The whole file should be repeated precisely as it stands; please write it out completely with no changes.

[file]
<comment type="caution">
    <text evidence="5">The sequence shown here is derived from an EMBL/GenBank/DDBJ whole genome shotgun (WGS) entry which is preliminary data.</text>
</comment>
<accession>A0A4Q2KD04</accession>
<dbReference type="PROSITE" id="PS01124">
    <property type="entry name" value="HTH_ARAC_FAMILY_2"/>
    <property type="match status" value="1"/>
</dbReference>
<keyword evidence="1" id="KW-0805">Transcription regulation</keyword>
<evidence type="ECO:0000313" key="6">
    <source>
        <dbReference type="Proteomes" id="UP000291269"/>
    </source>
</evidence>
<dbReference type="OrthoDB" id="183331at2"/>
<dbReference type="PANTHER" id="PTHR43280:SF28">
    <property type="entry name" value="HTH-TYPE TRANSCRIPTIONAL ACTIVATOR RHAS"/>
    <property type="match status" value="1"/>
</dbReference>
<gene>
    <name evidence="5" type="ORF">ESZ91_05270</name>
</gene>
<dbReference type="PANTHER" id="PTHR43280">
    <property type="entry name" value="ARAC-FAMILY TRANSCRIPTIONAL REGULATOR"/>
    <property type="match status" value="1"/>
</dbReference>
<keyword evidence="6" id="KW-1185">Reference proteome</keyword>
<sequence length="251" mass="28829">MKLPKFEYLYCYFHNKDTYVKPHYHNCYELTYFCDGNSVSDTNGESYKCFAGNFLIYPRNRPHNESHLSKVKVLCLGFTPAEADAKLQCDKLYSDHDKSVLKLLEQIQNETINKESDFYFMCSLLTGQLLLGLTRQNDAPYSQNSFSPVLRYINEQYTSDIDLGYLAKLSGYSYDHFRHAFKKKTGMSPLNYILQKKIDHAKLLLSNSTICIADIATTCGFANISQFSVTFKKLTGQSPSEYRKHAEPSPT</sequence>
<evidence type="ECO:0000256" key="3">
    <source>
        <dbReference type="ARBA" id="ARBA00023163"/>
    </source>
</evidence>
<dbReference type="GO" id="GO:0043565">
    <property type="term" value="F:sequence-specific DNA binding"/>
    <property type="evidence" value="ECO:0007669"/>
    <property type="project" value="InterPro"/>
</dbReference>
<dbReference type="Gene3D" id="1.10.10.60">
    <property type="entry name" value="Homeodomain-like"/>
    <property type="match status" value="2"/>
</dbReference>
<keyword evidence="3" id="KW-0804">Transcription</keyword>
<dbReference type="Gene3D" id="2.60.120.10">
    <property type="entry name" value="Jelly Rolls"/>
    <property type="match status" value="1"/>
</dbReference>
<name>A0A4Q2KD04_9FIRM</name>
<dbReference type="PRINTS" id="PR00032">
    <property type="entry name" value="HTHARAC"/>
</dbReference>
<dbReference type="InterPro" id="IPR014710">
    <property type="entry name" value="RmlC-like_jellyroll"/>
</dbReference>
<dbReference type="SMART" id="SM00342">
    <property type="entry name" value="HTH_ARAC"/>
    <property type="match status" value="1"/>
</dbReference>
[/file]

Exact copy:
<comment type="caution">
    <text evidence="5">The sequence shown here is derived from an EMBL/GenBank/DDBJ whole genome shotgun (WGS) entry which is preliminary data.</text>
</comment>
<accession>A0A4Q2KD04</accession>
<dbReference type="PROSITE" id="PS01124">
    <property type="entry name" value="HTH_ARAC_FAMILY_2"/>
    <property type="match status" value="1"/>
</dbReference>
<keyword evidence="1" id="KW-0805">Transcription regulation</keyword>
<evidence type="ECO:0000313" key="6">
    <source>
        <dbReference type="Proteomes" id="UP000291269"/>
    </source>
</evidence>
<dbReference type="OrthoDB" id="183331at2"/>
<dbReference type="PANTHER" id="PTHR43280:SF28">
    <property type="entry name" value="HTH-TYPE TRANSCRIPTIONAL ACTIVATOR RHAS"/>
    <property type="match status" value="1"/>
</dbReference>
<gene>
    <name evidence="5" type="ORF">ESZ91_05270</name>
</gene>
<dbReference type="PANTHER" id="PTHR43280">
    <property type="entry name" value="ARAC-FAMILY TRANSCRIPTIONAL REGULATOR"/>
    <property type="match status" value="1"/>
</dbReference>
<keyword evidence="6" id="KW-1185">Reference proteome</keyword>
<sequence length="251" mass="28829">MKLPKFEYLYCYFHNKDTYVKPHYHNCYELTYFCDGNSVSDTNGESYKCFAGNFLIYPRNRPHNESHLSKVKVLCLGFTPAEADAKLQCDKLYSDHDKSVLKLLEQIQNETINKESDFYFMCSLLTGQLLLGLTRQNDAPYSQNSFSPVLRYINEQYTSDIDLGYLAKLSGYSYDHFRHAFKKKTGMSPLNYILQKKIDHAKLLLSNSTICIADIATTCGFANISQFSVTFKKLTGQSPSEYRKHAEPSPT</sequence>
<evidence type="ECO:0000256" key="3">
    <source>
        <dbReference type="ARBA" id="ARBA00023163"/>
    </source>
</evidence>
<dbReference type="GO" id="GO:0043565">
    <property type="term" value="F:sequence-specific DNA binding"/>
    <property type="evidence" value="ECO:0007669"/>
    <property type="project" value="InterPro"/>
</dbReference>
<dbReference type="Gene3D" id="1.10.10.60">
    <property type="entry name" value="Homeodomain-like"/>
    <property type="match status" value="2"/>
</dbReference>
<keyword evidence="3" id="KW-0804">Transcription</keyword>
<dbReference type="Gene3D" id="2.60.120.10">
    <property type="entry name" value="Jelly Rolls"/>
    <property type="match status" value="1"/>
</dbReference>
<name>A0A4Q2KD04_9FIRM</name>
<dbReference type="PRINTS" id="PR00032">
    <property type="entry name" value="HTHARAC"/>
</dbReference>
<dbReference type="InterPro" id="IPR014710">
    <property type="entry name" value="RmlC-like_jellyroll"/>
</dbReference>
<dbReference type="SMART" id="SM00342">
    <property type="entry name" value="HTH_ARAC"/>
    <property type="match status" value="1"/>
</dbReference>